The Bundestag's defense commissioner, Eva Högl, has called for the Bundeswehr soldiers involved in the evacuation mission in Kabul to be honored. "The soldiers must definitely be honored," the SPD politician told the newspapers of the Editorial Network Company. She said she had lobbied Defense Minister Annegret Kramp-Karrenbauer (CDU) to honor the soldiers personally - "for example, with a cross of honor or a deployment medal."
"We can be very proud of what was accomplished," Högl said, referring to the dramatic rescue mission in which foreigners and local Afghan forces were flown out of Kabul after the radical Islamic Taliban took power in mid-August. He said the Bundeswehr aircraft rescued more than 5,000 people. "That is a top performance." In general, he said, the servicemen and women have "given their all" in Afghanistan over the past nearly 20 years. They bear no blame for what didn't work."
With its A400M transport aircraft, the Bundeswehr had flown 37 flights to bring more than 5,300 people to safety over the course of the nearly two-week mission, according to the Defense Ministry. Among them were about 500 German citizens, about 4000 Afghans and other people from a total of 45 nations. Paratroopers, soldiers from the Special Forces Command (KSK), military police, crisis support teams, medics, military police and members of the air force were involved in the operation.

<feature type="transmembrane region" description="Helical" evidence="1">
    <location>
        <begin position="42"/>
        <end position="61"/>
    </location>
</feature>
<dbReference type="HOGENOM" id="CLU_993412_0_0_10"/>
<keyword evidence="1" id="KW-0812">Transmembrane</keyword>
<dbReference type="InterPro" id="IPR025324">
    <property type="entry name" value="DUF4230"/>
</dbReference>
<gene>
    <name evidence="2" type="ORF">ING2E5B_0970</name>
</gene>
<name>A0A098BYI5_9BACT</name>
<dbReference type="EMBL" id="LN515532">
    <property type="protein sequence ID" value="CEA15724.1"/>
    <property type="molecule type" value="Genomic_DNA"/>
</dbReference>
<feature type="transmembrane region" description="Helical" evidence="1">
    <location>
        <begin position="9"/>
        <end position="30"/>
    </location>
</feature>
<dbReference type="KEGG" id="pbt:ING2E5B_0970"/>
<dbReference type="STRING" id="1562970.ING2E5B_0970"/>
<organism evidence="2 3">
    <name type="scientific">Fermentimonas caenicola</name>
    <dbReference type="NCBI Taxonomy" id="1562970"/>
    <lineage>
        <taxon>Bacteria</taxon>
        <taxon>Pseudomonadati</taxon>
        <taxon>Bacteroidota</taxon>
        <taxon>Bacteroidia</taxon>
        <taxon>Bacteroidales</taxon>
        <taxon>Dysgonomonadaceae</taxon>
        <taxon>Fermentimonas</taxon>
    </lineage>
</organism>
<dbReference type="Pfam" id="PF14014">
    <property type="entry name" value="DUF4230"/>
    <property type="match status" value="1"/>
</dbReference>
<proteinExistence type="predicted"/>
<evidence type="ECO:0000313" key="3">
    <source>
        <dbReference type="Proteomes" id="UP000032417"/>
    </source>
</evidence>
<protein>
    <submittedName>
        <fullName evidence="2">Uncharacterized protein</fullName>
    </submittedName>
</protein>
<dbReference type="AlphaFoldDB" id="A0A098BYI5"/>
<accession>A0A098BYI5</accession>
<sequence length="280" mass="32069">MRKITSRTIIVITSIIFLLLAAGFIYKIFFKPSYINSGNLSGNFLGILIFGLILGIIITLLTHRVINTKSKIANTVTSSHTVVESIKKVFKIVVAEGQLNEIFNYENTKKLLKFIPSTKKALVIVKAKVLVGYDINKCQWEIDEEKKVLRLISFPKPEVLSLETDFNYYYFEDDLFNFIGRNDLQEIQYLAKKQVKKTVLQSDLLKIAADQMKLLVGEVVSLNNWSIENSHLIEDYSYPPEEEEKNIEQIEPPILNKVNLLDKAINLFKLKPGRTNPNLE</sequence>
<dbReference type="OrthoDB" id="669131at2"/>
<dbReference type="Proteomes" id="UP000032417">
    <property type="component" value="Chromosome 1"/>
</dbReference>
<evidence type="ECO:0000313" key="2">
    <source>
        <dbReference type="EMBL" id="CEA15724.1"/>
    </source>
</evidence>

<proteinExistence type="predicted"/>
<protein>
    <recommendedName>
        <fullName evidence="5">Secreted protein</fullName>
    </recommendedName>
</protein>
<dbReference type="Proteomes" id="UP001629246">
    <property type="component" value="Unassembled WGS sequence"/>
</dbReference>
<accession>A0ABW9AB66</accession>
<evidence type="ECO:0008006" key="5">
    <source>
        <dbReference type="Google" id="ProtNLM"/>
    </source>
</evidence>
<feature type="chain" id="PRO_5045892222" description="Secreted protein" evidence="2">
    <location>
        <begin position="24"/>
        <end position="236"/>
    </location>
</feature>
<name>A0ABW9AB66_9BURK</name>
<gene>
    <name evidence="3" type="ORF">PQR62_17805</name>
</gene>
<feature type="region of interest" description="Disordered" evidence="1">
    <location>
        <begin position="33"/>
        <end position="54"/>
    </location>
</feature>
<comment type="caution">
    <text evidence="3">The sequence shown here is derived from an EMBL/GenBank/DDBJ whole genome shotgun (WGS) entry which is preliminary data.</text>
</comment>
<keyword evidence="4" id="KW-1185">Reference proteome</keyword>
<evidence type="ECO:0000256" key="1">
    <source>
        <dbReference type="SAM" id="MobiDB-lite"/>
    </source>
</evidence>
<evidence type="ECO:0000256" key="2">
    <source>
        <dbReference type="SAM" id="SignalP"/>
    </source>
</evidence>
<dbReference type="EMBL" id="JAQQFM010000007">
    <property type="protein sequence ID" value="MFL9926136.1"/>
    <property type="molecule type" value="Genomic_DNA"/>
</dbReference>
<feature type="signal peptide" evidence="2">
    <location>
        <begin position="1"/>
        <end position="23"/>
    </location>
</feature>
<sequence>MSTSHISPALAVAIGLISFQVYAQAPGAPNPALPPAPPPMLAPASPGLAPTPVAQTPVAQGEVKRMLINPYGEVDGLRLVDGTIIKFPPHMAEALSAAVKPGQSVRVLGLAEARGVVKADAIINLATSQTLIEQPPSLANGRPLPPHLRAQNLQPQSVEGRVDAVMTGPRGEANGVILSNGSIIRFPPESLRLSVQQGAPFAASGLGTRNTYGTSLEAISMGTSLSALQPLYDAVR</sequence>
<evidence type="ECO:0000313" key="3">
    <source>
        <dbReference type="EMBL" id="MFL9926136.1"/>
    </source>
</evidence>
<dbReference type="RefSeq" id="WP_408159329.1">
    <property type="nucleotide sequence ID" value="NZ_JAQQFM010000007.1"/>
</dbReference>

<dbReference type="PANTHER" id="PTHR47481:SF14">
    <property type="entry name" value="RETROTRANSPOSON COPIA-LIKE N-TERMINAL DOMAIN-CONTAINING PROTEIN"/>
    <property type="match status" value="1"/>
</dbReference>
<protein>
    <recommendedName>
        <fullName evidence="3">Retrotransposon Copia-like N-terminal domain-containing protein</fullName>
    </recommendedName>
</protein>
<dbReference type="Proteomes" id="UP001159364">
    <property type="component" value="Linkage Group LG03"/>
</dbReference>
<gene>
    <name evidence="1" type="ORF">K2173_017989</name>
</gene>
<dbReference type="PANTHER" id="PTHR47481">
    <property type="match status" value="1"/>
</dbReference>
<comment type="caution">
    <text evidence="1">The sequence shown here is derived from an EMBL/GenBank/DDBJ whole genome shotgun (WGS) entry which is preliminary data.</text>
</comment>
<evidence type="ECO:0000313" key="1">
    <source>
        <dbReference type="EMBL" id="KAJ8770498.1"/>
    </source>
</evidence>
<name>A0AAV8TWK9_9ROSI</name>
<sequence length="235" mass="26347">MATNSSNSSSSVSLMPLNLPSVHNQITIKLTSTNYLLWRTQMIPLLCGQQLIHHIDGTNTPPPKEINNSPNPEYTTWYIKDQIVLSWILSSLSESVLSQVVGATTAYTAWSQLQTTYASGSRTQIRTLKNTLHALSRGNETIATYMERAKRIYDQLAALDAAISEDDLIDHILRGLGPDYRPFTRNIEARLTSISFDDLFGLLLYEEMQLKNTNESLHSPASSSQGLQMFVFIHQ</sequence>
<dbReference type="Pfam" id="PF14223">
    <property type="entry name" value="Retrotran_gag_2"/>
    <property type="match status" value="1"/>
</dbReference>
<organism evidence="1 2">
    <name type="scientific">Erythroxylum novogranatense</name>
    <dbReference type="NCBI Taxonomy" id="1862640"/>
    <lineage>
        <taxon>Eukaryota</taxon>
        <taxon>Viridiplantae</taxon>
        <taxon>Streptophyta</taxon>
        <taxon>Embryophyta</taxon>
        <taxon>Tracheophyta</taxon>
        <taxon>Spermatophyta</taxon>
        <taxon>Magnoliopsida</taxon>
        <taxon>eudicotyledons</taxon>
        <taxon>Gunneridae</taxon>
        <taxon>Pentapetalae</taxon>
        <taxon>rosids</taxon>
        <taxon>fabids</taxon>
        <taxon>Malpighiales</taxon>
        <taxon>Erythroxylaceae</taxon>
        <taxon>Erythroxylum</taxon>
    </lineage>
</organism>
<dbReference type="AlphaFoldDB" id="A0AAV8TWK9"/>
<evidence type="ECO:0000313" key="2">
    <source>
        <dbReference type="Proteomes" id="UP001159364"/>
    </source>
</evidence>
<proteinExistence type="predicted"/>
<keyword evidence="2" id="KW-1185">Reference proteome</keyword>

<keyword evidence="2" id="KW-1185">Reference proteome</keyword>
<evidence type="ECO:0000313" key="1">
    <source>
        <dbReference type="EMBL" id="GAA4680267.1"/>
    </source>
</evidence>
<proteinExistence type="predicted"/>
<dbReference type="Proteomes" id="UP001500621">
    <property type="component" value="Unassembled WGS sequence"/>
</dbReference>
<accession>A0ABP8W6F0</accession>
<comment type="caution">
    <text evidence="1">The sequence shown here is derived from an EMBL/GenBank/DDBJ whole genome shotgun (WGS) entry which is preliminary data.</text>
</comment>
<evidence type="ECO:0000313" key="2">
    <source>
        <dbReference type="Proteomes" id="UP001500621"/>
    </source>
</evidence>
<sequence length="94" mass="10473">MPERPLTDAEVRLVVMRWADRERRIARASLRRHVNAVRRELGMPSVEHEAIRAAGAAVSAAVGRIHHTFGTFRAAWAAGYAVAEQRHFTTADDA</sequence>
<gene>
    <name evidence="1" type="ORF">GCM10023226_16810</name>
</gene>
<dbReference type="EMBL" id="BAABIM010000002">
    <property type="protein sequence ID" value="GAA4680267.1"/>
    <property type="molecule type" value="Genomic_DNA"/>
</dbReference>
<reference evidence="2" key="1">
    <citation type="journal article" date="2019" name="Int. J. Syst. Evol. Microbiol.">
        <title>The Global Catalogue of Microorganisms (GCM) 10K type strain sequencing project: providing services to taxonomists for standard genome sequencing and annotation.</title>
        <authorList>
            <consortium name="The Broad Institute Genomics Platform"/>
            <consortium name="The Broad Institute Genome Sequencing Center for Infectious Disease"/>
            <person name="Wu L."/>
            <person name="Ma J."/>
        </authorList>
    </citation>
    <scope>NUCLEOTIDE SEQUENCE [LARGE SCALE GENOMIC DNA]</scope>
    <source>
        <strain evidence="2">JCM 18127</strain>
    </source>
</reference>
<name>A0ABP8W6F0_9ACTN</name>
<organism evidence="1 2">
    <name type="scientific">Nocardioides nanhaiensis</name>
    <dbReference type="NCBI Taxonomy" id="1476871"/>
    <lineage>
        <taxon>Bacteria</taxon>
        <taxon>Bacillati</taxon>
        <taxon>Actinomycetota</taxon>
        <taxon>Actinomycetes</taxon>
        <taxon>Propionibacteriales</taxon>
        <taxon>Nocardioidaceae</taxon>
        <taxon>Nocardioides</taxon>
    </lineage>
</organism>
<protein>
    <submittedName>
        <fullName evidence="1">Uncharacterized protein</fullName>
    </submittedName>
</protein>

Högl stressed that the deployment underscored the need for the KSK, which has recently fallen into disrepute because of right-wing extremist incidents. "I am very glad that we have the KSK," she said. During the evacuation mission, she said, many realized how important the unit was. "The skills these men and women have, we need them," she said. It's good that everyone has seen that now, she said. "It has given the unit a moral boost," she continued.
Finally, she also praised the Afghan Local Forces Sponsorship Network and its chairman Marcus Grotian. "The commitment of Marcus Grotian and the others in the sponsorship network is outstanding," Högl told the newspapers. In the future, local forces at other Bundeswehr deployment locations could also benefit from their work on behalf of the Bundeswehr's Afghan supporters: Högl suggested that other deployments should also examine "which local forces need our support if the situation changes."
Meanwhile, German Development Minister Gerd Müller (CSU) said future aid deliveries by the German government to Afghanistan should be handled by a World Health Organization (WHO) airlift. "We have not forgotten the people of Afghanistan. And that is why I have discussed with WHO President Tedros that we support the WHO's planned airlift to supply hospitals with medicines and vaccines," Müller told the newspaper Rheinische Post.
Likewise, he said, the German government is increasing its support for the United Nations World Food Program, UNICEF and experienced non-governmental organizations such as German Agro Action and Doctors Without Borders to prevent a famine catastrophe. These funds would be implemented directly via the aid organizations and would thus directly benefit the suffering population.
Photo by Diego Gonzalez